Sundays 8pm to 11pm on Radio 2
Need more Strombo Show? Head over to our page on CBC Music for new episodes, playlists and video extras.
Stephen Fry's comedy may look silly, but Stephen can make silly look like a work of art. Over the years, Stephen's used humour to gently skewer British society, poking fun at pretension, class, and entitlement.
Stephen actually knows a bit about privilege. He comes from what he calls a 'typical English family', which in his case meant a big house, boarding school, and high expectations. As a teenager, Stephen rebelled; at one point, he spent actually three months in jail for credit card fraud. But that experience actually changed his life. After, he applied himself, started studying and eventually got himself into Cambridge. There, he met his long-time friend and writing partner, Hugh Laurie (better known these days as Dr. House). Together, they made a sketch comedy show for the BBC called 'A Bit of Fry and Laurie.' It was a huge hit, and helped launch Stephen's career in British television.
But Stephen's story also has a dark side. In 1995, Stephen abruptly walked off a London play after suffering a nervous breakdown. He later revealed he suffers from a type of bi-polar disorder, and has since spoken openly about his experience.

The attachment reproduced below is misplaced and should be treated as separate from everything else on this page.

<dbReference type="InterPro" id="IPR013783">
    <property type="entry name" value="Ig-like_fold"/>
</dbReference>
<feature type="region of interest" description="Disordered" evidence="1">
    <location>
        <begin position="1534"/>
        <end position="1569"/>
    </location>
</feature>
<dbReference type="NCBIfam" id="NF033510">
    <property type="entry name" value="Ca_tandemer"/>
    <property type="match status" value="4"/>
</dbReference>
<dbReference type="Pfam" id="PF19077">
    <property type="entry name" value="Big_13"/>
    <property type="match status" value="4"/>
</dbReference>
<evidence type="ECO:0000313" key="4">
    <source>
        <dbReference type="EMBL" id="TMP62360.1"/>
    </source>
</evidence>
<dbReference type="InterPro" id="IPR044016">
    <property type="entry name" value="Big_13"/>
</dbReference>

These days, Stephen is a jack of all trades: Actor, writer, quiz show host and master of social media. Last year, he published his second set of memoirs, 'The Fry Chronicles', a reflection on his rise to fame. Recently, he served on the jury for Canada's Glenn Gould Prize, one of the most prestigious arts awards in the world.
And now he's been awarded the title "Britain's Funniest Comedian" - according to Nordic people. BBC Entertainment ran the poll, in which he edged out luminaries like John Cleese and Rowan Atkinson. He responded in typical Fry style: "To all my Scandiwegian friends. I cannot tell you how touched I am."